Being fake means you’re copying someone else. There is no originality. There is no command in your voice. You won’t have the ability to sustain or authority to demand people’s attention over time.

Sometimes we’re still in the process of figure out who we are — that’s fine too. Everyone goes through a stage of defining and redefining their identity.

Some are lucky to get it all over and done with during their teenage years. Some take longer than others. It took me moving out, a heartbreak, losing my job, having a baby and deciding that I’m not really a fan of oysters to get me to where I am today.

It takes practice. It takes time. But always be you — your readers and viewers will know.

Enjoy the process

Creating content is hard work. If you’re not enjoying the process, then you’re probably doing it wrong. If you’re creating content to generate an income — then it won’t last.

When people say follow your passion, what it really means is to follow the path that leads you to create with enjoyment. People engage with the things that make them happy.

I write because I like writing. Writing hasn’t always been easy for me but I’ve always enjoyed the process of creating and thinking. Those who hate writing will always find it hard because it’s not their thing — no matter how hard they try.

It’s sort of like working at a job you hate. You might be enthusiastic at first because of the money but over time, your performance will slip, you will start to hate waking up in the morning and the days suddenly becomes a series of endless grinding.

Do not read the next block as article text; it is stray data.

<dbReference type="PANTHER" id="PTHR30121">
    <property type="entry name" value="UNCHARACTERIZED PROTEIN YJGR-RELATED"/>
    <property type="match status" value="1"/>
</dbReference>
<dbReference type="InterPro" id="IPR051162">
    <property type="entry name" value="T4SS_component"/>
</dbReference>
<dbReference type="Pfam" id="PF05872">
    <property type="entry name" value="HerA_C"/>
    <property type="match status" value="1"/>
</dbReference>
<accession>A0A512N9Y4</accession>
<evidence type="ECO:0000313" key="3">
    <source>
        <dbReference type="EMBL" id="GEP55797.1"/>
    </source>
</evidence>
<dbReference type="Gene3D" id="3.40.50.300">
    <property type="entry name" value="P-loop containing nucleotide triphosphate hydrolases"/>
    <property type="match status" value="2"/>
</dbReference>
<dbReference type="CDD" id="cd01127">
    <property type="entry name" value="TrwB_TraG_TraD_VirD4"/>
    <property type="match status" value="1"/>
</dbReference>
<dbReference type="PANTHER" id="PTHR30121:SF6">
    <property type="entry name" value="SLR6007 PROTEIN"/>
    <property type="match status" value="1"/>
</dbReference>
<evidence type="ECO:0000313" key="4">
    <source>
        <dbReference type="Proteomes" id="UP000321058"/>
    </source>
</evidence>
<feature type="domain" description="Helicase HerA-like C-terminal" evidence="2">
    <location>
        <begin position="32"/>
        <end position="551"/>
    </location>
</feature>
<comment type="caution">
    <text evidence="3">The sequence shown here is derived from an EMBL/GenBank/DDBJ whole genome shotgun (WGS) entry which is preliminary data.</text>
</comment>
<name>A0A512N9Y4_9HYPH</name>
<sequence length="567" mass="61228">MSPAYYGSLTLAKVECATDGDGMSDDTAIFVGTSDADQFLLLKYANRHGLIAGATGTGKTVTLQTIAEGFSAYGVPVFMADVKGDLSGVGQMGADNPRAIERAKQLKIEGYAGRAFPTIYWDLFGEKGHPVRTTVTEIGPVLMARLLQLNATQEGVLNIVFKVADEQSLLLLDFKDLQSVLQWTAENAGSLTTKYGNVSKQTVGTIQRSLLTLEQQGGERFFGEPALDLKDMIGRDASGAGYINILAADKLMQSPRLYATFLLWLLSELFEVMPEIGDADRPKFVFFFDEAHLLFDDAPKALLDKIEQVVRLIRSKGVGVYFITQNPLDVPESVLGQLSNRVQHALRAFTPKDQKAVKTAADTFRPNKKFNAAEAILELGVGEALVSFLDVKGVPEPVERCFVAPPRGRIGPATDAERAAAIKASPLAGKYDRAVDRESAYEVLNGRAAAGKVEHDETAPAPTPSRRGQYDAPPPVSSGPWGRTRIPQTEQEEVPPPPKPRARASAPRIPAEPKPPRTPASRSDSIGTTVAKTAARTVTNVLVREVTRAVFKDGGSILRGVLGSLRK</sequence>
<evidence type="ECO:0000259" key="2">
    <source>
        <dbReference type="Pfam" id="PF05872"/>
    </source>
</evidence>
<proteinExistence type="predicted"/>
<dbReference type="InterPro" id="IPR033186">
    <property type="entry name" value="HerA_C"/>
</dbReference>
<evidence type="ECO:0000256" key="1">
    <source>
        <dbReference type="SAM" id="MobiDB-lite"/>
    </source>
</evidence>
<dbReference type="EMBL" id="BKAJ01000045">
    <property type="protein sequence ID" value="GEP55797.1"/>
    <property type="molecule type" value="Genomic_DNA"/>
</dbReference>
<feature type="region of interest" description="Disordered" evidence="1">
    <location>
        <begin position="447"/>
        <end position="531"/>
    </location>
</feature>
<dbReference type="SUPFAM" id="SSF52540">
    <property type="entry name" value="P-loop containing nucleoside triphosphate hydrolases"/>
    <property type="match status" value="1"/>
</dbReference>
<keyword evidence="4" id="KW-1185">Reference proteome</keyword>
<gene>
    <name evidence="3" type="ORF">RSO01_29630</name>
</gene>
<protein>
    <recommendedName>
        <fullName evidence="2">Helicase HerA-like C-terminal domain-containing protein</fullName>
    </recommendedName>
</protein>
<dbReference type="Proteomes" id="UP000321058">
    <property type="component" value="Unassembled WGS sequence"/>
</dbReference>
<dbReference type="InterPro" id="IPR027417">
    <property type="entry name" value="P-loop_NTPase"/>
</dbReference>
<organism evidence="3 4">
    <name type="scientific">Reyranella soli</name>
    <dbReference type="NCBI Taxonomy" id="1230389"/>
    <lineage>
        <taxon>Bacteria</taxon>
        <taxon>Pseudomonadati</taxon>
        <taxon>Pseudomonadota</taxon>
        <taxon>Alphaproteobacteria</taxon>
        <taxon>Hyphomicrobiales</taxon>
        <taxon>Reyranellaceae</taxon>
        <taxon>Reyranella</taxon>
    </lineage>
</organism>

It’s the same for content creation. Negativity is easy, along with shock factors, but over time it only drives people away. Work on creating content that you enjoy and it will infuse your work with a different vibe.

Be active

In communities, on comments, discussion threads, and on other people’s content.

But don’t self promote.

Be genuinely interested in the content you’re interacting and engaging with. The more you give to your platform and communities, the more it will return the favor in kind. By actively participating, you are creating relationships with potential readers and viewers.

No one ever really clicks on your profile or link because you asked them to. They click because they’re curious. They click because they find you interesting. They click because you’re human.

Once they click, it means that you’ve already successfully hooked them. The rest of your content will determine if they stay and become a catch.

Final words

Sometimes growth may seem slow but don’t let that deter you. If you work on getting your engagement up rather than viewership, then whatever platform you’re on will help promote you.

Attract and find people that will interact with you. You only need a few to get the ball rolling. Sometimes people just need someone else to speak first in a silent room. It’s a psychological thing — more breeds more of the same.

Work for genuine and consistent engagement through quality content. Hardly any bothers to comment on something that’s mediocre. Stand out above the rest by enjoying what you do and shine through with your personality.

About Author /

Editor of Hustle Thrive Grow. On a quest to become a better human and documenting the journey in digital ink.